But... I think we've seen enough of those by now. I'd like to see people do more interesting things. I've always liked that one Tech Wing demo that was an Ace Attorney case with Mario as the defense attorney. We've never really seen anything like that since (even though using Ace Attorney Online is pretty easy... but it's also pretty restrictive). Have we ever really seen a Super Mario Bros. 2 style game? Wario barely gets any fangames himself.

Man, I'm digressing again. I guess what I'd like to see is more different engines on the site. We could use a Wario Land engine with the crazy powers, or a Mario & Luigi engine for RPGs, or something.

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 Post subject: Re: Over-Reliance on Pre-Built Engines
PostPosted: Tue Oct 31, 2017 2:57 pm 
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Ultimately, I think that the era of Mario fangames is coming to a close; or at least, THIS era of Mario fangames is coming to a close. It's sad, but it was kind of inevitable, in a way, and a lot of factors lead up to it.

The elephant in the room, of course, is Nintendo's recent legal frenzy. I'm guessing that Iwata had been working behind the scenes to keep the lawyers on a bit of a chain for the sake of the long-term fandom and community, because as soon as he died, Nintendo started shutting down (or attempting to shut down) a great number of big in-development fangames. Let's face it; nobody wants to spend a year or more working on a game that could very well just get blasted into oblivion by a bloodthirsty legal team.

Most of us are old and experienced enough to start working on our own for-profit indie projects by now. And why wouldn't we do so? It's the perfect way to fulfill our deepest artistic desires while also maybe picking up a bit of dough (which, hey, we need to start worrying about accumulating now; we're adults, or nearly adults, after all,) and there's never been a better time than now to do it. Heck, I was already getting bitten by the indie bug a few years back or so, when I was halfway through making Bowser in the Horrible Nightmare, which is probably why the game started being less and less like a Mario game as time went on.

We, as a community, have already made a ton of Mario fangames. And in spite of how many small innovations we may have made when it comes to gameplay mechanics, graphic design, level design, and world building, most of them are still Mario games, in word and in deed. I mean, forget about the New Super Mario Bros. series; MFGG has exhausted the basic Mario formula in ways and on levels that Nintendo has never even realized that it could be exhausted before! How much can be done with a Mario game, that nobody on here has done yet, without making it something other than a Mario game? Not a whole lot. The only real way to make a fangame stand out by this point is to go bigger, but for the above two reasons, that's becoming less and less desirable (and practical) by the day.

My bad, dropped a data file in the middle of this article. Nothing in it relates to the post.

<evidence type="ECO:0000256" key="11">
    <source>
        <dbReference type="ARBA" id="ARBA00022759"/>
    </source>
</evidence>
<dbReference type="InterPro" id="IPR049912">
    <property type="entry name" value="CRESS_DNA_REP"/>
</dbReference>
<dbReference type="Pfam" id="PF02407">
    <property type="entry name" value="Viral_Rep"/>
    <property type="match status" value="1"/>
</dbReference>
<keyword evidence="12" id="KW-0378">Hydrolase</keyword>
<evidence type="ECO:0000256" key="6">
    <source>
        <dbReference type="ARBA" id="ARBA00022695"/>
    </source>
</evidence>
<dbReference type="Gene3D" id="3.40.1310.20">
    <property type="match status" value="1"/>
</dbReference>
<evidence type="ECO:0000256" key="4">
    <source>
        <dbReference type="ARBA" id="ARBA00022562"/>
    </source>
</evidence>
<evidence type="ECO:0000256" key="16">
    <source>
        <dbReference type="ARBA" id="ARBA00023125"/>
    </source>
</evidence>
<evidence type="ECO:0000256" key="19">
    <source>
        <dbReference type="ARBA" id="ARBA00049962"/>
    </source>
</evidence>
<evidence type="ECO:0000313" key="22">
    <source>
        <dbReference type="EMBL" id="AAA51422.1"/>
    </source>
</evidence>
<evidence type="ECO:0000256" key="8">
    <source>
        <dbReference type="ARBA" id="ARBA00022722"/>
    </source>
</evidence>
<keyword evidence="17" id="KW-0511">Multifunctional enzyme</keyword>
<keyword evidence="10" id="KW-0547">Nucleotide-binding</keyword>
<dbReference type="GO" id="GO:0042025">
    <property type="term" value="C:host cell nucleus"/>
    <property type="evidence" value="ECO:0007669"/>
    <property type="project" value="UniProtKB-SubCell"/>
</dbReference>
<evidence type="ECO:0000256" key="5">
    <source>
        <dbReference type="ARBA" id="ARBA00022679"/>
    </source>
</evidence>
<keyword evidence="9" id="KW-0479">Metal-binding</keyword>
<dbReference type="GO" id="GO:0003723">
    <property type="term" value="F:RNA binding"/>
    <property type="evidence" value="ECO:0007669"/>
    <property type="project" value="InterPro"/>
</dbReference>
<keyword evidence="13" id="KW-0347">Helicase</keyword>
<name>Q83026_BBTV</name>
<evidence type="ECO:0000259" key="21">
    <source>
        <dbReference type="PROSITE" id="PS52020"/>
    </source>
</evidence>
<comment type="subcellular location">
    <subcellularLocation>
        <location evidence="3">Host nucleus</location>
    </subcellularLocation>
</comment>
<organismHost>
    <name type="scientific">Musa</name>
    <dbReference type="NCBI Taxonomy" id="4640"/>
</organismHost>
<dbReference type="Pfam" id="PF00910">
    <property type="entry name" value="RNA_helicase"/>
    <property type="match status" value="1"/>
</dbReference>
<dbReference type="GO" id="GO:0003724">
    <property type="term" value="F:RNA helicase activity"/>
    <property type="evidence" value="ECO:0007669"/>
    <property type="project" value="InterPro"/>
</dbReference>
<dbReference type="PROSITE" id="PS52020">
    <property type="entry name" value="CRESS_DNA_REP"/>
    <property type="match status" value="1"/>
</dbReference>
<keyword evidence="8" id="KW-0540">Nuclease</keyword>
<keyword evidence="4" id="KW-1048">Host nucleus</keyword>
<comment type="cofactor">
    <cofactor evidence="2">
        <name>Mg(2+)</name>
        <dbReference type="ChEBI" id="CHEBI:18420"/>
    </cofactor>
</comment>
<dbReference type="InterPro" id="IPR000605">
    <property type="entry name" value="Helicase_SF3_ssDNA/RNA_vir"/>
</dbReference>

If Mario fangames ever make a bigtime comeback, it's going to be after a hiatus and at the hands of the next generation of Mario fans.

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 Post subject: Re: Over-Reliance on Pre-Built Engines
PostPosted: Tue Oct 31, 2017 3:43 pm 
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shouldn't the entire point of making fangames be a tribute to your favorite franchises? there's no difference between making a fan game and fan art or fan music or any other fan work because they're all meant to be tribute to things you love.

stop thinking of fangames as "would be indie games". if you wanna make a mario game, make a mario game. there's literally no passion in making fangames anymore and attitudes like this (as well as people getting piss-scared of nintendo taking down remakes of games they have for sale which is another problem entirely, stop thinking nintendo is constantly out to get you) only serve to make the problem worse.

if you wanna make an indie game, fine, whatever, you do you. but if you want to make a mario game, like specifically a game with mario in it, what is stopping you? you shouldn't be doing it for money in the first place, fan works are passion projects and thus so are fangames. we're still making traditional 2D mario games ala mario 3 and mario world because we keep circlejerking the same ideas and shoot down anything new or different for being new or different (or worse yet "not mario" which means literally nothing).

if we've exhausted the basic mario formula, then stop using it. nintendo exhausted the basic mario formula, and now they're talking about how they have to do something different for the next iteration.

sonic fangames are already making 3D games arguably with more finesse than sonic team themselves. the devs go out of their way to research the history of sonic in pop culture, game development, and design philosophy. why don't we do any of this? why haven't we had any kind of mario fangame that's truly a celebration of everything mario has ever had to offer? and no, i'm not talking about a SMB3 clone with a billion powerups. i mean something that legitimately, truthfully, has something with passion put into it with knowledge of mario as a franchise from cover to cover. midas machine fits the bill in this case, but that's only one fangame, and it's not even finished yet.